What’s Next for Realty Income’s 5.8%-Yielding Dividend?


When looking at income-oriented investments, consistency is one of the keys. And on that front, there aren’t many companies that have been as consistent as Realty Income (NYSE: O). The real estate investment trust (REIT) has increased its dividend for 29 straight years, announcing its 643rd consecutive common stock monthly dividend in January.

To determine whether Realty Income’s dividend is sustainable, let’s first look at what the company does and how it grows its distribution, and then address what risks its dividend could face.

How Realty Income makes money

Realty Income owns a portfolio of real estate assets, primarily serving the retail sector. It also owns some industrial and gaming properties.

The REIT’s main focus is leasing out its properties to economically resilient retailers that aren’t being disrupted by e-commerce. This includes grocery stores, convenience stores, pharmacies, home improvement centers, dollar stores, and restaurants. Walgreens, Dollar General, Walmart, and Tractor Supply are some of its notable tenants. Its properties are generally freestanding single units. It doesn’t own any malls, and its properties usually aren’t attached to other tenants in a strip mall.

Realty Income’s steady results can be attributed to its long leases, which typically have a 10-20-year initial term with rent escalators. It also employs what are known as triple net leases, in which the tenants are responsible for utilities, property taxes, and maintenance, shielding the REIT from unexpected cost increases.

Realty Income will add a bit more industrial exposure following the closing of its acquisition of Spirit Realty last month. The deal is expected to be immediately accretive because it will take out some overlapping corporate costs.

Realty Income generally finances the assets it acquires. As such, it makes money off the spread, or difference, between the cap rate on its properties and its funding costs. Cap rates are simply a lease’s yield, which is calculated by taking a property’s net operating income and dividing it by the purchase price of the asset. With higher interest rates, Realty Income is also able to get deals with higher cap rates, as cap rates tend to follow interest rates.

Growth opportunities

Acquiring properties — or entire property portfolios — is the primary way Realty Income grows its adjusted funds from operations (AFFO), which is one of the main metrics REITs use to measure the cash flow generation of their ongoing business operations, and thus their ability to maintain their dividend.

Going forward, Realty Income will fuel its growth via additional portfolio deals, as well as potential sale-leaseback arrangements, in which companies sell their real estate assets for cash and then lease them back from the new property owner. Of the $2 billion in real estate investments Realty Income made in the third quarter, $1.3 billion was in sale-leaseback transactions.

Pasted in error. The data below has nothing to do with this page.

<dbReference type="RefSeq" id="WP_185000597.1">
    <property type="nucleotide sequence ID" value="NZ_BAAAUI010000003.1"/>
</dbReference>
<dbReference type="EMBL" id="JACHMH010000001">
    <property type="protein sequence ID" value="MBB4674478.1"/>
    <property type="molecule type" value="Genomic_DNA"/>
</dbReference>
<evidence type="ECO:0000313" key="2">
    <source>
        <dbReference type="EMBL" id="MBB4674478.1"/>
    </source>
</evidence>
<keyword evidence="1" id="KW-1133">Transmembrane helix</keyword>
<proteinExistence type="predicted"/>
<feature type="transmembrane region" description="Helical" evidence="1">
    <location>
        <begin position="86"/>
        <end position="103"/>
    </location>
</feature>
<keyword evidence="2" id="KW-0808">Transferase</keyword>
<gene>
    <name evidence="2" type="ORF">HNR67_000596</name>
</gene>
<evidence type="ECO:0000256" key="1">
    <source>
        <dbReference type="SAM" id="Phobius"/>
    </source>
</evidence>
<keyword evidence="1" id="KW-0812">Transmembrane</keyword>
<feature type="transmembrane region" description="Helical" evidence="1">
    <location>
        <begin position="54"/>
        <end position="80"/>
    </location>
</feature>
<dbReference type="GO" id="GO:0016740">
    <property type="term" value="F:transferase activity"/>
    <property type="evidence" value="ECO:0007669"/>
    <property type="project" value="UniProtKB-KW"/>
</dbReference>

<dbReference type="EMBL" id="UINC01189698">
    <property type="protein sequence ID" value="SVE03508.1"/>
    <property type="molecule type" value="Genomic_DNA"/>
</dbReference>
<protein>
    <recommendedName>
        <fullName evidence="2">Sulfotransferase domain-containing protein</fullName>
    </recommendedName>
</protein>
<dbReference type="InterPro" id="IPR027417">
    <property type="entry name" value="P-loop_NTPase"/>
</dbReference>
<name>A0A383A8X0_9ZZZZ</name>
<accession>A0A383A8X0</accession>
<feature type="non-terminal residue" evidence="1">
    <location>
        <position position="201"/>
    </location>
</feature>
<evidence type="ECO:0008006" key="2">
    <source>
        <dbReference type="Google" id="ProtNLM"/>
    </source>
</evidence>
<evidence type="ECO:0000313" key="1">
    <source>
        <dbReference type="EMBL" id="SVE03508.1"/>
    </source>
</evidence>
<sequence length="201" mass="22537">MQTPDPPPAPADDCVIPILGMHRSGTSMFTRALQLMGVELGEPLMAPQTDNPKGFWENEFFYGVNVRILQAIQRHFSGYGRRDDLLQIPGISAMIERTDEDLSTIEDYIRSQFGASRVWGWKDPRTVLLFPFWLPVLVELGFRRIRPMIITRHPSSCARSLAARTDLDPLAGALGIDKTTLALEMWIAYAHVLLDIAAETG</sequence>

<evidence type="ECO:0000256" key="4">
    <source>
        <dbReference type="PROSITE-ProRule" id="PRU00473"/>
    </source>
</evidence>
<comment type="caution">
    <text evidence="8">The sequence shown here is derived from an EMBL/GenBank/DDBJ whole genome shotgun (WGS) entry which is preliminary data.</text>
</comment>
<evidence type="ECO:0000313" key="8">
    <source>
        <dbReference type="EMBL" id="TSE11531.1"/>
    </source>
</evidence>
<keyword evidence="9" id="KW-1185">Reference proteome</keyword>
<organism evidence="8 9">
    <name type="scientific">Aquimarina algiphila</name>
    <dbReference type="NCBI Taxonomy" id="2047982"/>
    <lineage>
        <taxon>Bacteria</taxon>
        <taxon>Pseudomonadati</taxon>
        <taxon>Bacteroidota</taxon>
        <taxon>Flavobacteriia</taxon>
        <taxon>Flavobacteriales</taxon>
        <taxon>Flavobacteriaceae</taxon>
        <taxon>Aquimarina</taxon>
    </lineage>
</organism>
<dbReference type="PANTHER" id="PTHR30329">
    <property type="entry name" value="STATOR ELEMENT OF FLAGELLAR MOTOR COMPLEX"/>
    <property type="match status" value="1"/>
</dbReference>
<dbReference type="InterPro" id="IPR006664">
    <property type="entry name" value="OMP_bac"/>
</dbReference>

Another area of potential growth for Realty Income is Europe. It crossed the pond several years ago, opening a new market opportunity for the REIT. It benefits even more from inflation in Europe than in the U.S., because many of its agreements in Europe don’t have a cap on their inflation escalators.

In recent years, Realty Income also hasn’t been afraid to make investments in other areas as it looks to grow. It made a bet on the gaming industry recently, starting with a $1.7 billion sale-leaseback deal with Boston Harbor Casino in 2022. It then purchased a nearly 22% stake in the property of The Bellagio Las Vegas, which is operated by MGM Resorts. These deals got the REIT into a new vertical, and the Bellagio investment saw the company take a different approach to investing in real estate by acquiring an equity stake in a property.

Potential risks

Now, Realty Income and its dividend face risks as well. Sometimes tenants leave after leases are up, and sometimes they fail to pay rent or enter bankruptcy proceedings. The company recently dealt with this issue with Cineworld, and had to restructure its agreement with the European movie theater operator. At the end of the day, it says it will recapture 60%-85% of the rent it was owed. Given that the REIT owns properties, which can often be repurposed, Realty Income generally makes up much of the lost rent when it unexpectedly loses a tenant.

Another risk Realty Income faces is that as its debt matures, it could roll into higher interest rates. The company has a pretty steady amount of debt maturities over the next few years that it will need to refinance, including $1.8 billion coming due this year. In July 2023, Realty Income raised debt at an average annual yield of 5.08%, while its weighted average yield on fixed-rate debt maturing in 2024 is 4.48%.

The dividend is sustainable and likely to grow

As of right now, higher refinancing costs will likely be a headwind for Realty Income. However, its AFFO is set to solidly exceed its distribution next year. With AFFO projected to be around $4.00 based on company guidance and a dividend payout of about $3.08, the dividend is well covered.

As such, Realty Income’s dividend is not only sustainable, but the REIT has plenty of room to continue growing it in 2024 and beyond. This should be supported by a combination of property and sale-leaseback acquisitions, European expansion, and its foray into casino properties.

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Geoffrey Seiler has no position in any of the stocks mentioned. The Motley Fool has positions in and recommends Realty Income and Walmart. The Motley Fool recommends Tractor Supply. The Motley Fool has a disclosure policy.

What’s Next for Realty Income’s 5.8%-Yielding Dividend? was originally published by The Motley Fool



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